What’s remarkable about the SPLC is that it still maintains its social capital after so much scandal. Scholars of social capital theory refer to a “symbolic” marketplace where groups espousing different worldviews seek to define what is “good,” “moral,” and “right” for the rest of society. The SPLC imposes its orthodoxy and “normalizes” it in such a way that the SPLC and its acolytes disrupt free-flowing market debate. This orthodoxy makes all opposing actions and ways of thinking seem objectively “wrong.” The 19th century French political philosopher Alexis de Tocqueville warned that a peculiar form of tyranny would come to America if “a network of small, complicated, minute, and uniform rules” normalized a tyrannical worldview unbeknownst to the majority in society.

The SPLC tries to disguise its political bent as moral objectivity and this marketplace interference prevents individuals from clearly distinguishing between good and bad nonprofits. Behind a virtuous façade, a trail of grants and expenditures left by members of the “Hate is Not Charitable” campaign demonstrate how these nonprofits choose to enforce this orthodoxy.

Close examination of some of the campaign’s partner organizations shows how “charitable” these entities are in practice.

Between 2006 and 2017, the left-wing Proteus Fund doled out over $100 million in grants to groups that push for illiberal campaign finance policies, reductions in religious freedom, and “social justice” causes. Proteus isn’t alone in its peculiar grantmaking. The activist nonprofit, National Immigration Law Center (NILC), publicly condemned the Trump Administration’s immigration policy and called on American CEOs to discriminate against potential employees who supported the policy. NILC is worth over $7 million in total assets and donates to the Center for Community Change (CCC) that promotes the interests of illegal immigrants and seeks a $15 minimum wage hike. These are just two groups out of the many groups involved in the campaign.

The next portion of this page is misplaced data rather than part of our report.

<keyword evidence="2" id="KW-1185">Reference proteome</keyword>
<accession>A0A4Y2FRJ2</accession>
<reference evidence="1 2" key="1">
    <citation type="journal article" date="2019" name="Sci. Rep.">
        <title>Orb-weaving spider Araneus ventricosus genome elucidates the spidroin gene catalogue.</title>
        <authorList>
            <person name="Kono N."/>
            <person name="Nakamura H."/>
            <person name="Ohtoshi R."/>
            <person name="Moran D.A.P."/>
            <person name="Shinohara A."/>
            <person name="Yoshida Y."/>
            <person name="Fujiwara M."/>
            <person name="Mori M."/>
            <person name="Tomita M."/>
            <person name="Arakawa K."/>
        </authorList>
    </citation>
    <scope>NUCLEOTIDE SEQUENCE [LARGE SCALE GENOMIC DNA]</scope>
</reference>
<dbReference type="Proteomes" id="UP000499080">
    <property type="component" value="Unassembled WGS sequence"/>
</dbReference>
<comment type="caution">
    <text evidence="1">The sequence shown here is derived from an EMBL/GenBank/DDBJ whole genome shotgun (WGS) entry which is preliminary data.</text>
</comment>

A Growing Philanthropic Tyranny

Conservatives often look to philanthropy as the preferred alternative to big government intervention in pressing social issues. Donor-advised funds are popular among middle-class philanthropists and small-dollar donors because they offer a less-expensive way to maintain financial control of their philanthropic dollars. However, DAFs rely on trust between donors and the professionals who manage the funds. The “Hate is Not Charitable” campaign throws a monkey wrench into this model, by encouraging DAF providers like Fidelity, Vanguard, and Schwab Charitable to ignore a donor’s intent and refuse to make donations to “unapproved” nonprofit groups.

The “Hate is Not Charitable” campaign subverts donor intent by disguising a leftist agenda as a purely moral initiative to rid the philanthropic world of “hate.”

As long as groups like the SPLC continue to wield moral authority and enjoy favorable treatment from the academy and legacy media outlets, conservatives will be marginalized. It is up to active philanthropists and the public to question the liberal agenda and not take labels of “hate” at face value.